Still Spicing It Up With Chickpeas...
The best thing about chickpeas is that they are so versatile. They can be cooked and eaten with vegetables as a main dish, relished in a salad, or ground into a paste to make hummus. I became fascinated with hummus when I lived in Israel. Being a local dish, we ate plenty of it along with a variety of fresh mediterranean salads. I remember once, we had traveled quite a distance to a popular hummus place that boasted to be the best in the area only to find out that they were sold out by early afternoon. Such is the power of hummus!
Hummus textures can vary from one place to another. Some are smooth and velvety and others have a grainy texture but it’s all a matter of personal preference. My tip for making great hummus at home is to prep the chickpeas themselves: Soak the chickpeas overnight and the following day slow cook them with water and salt on a vigorous simmer for 2 hours. Skim away any scum that builds on the top. The scum prevents the chickpeas from cooking properly and changes the texture of the hummus. This process is a bit long but the results of cooking your own chickpeas at home vs. buying the canned ones makes it worth the effort. You can always make a bigger batch and freeze some for later use; for busy moms, this can be a fresher and healthier option than buying the canned ones.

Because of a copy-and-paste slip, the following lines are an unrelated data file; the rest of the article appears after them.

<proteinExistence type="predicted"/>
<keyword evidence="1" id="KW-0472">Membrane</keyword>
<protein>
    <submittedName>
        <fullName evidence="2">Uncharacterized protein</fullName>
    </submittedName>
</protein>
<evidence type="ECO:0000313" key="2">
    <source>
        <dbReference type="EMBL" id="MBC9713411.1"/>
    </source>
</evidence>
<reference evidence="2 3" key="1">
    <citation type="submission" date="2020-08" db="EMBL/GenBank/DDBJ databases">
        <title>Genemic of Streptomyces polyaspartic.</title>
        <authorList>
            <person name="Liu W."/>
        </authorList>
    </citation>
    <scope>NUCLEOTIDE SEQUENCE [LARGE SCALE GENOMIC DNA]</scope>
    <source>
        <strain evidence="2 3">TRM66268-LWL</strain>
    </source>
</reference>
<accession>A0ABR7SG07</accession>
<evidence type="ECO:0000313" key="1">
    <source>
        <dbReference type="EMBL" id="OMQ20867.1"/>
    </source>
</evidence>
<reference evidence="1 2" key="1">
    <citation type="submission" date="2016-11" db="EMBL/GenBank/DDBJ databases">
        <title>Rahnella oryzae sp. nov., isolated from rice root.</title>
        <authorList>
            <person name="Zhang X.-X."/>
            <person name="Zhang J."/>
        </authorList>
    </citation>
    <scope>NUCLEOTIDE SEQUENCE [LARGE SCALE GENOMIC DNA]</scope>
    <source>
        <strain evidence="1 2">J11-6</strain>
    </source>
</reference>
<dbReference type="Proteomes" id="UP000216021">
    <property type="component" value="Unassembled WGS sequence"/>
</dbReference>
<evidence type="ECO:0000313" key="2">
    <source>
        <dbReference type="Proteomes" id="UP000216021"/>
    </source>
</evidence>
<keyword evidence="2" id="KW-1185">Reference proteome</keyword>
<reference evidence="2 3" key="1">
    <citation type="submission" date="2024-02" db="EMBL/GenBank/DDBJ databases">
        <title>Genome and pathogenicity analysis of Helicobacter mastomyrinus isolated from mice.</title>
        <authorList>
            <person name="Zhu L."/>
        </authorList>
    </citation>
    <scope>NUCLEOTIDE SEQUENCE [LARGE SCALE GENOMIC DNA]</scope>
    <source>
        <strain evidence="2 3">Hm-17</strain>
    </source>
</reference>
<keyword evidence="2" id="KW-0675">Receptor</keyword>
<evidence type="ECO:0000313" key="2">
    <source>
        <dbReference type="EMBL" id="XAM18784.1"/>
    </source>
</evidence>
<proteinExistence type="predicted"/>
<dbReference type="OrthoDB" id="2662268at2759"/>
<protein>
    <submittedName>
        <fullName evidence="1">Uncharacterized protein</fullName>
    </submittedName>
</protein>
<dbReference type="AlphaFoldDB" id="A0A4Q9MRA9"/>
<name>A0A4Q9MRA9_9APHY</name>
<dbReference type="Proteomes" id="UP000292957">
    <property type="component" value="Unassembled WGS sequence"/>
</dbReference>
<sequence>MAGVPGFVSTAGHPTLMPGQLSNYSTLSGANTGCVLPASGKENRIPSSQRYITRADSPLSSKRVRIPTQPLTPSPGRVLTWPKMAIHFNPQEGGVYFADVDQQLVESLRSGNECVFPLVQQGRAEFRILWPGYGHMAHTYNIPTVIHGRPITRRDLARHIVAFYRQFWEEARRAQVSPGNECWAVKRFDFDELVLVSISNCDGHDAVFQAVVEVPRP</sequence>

Kids love to eat things that are colorful and tasty. Regular hummus is a bit boring; it’s off white color does not appeal to them that much. So, I thought to spice it up a bit and make it more fun for them to eat. At the same time, I added some healthy vegetables inside to give their system a good nutritional boost during the day. These dishes can be made a day in advance and put in the refrigerator. No last minute rush! It will definitely make the kids and their moms happier. Of course, these dips will also enhance any party meal as it is a great appetizer!
Roasted beet chickpea hummus
1 beet, roasted (400F for about 45 min), cooled to room temperature, skin removed and cut into big pieces (or you can store buy the ready one) - remember to use gloves while handling beetroots as their color will be hard to wash off
1 cup cooked chickpeas
¼ cup tahini
1 garlic, minced
Juice of ¼ lemon
zest of ½ lemon
2 Tbsp vegetable oil (I don’t like the way olive oil tastes when blended with chickpeas)
¼ iced water (or you can use the water that remains after cooking the chickpeas)
salt to taste
black and white toasted sesame seeds to garnish
In a food processor, blend all the ingredients to a smooth paste. Adjust any seasoning as necessary. Serve in snack containers garnish with sesame seeds.
Zucchini Edamame Hummus
½ zucchini, cut in half moons
2 Tbsp pure olive oil
1 cup chickpeas
¼ cup tahini
¼ cup edamame beans (cooked)
1 garlic, minced
10 parsley leaves
5 mint leaves
juice of ¼ lemon
Salt to taste
2 Tbsp parmesan cheese
1 basil leaf to garnish
Saute the zucchini in olive oil until cooked. Remove from heat and cool. In a food processor blend all the ingredients to a smooth paste. Adjust any seasoning as necessary. Serve in snack containers. Garnish with a basil leaf.
Accompaniment suggestions: carrots, cucumbers, peppers, apples, pita bread, toasted bread, pita chips, pretzels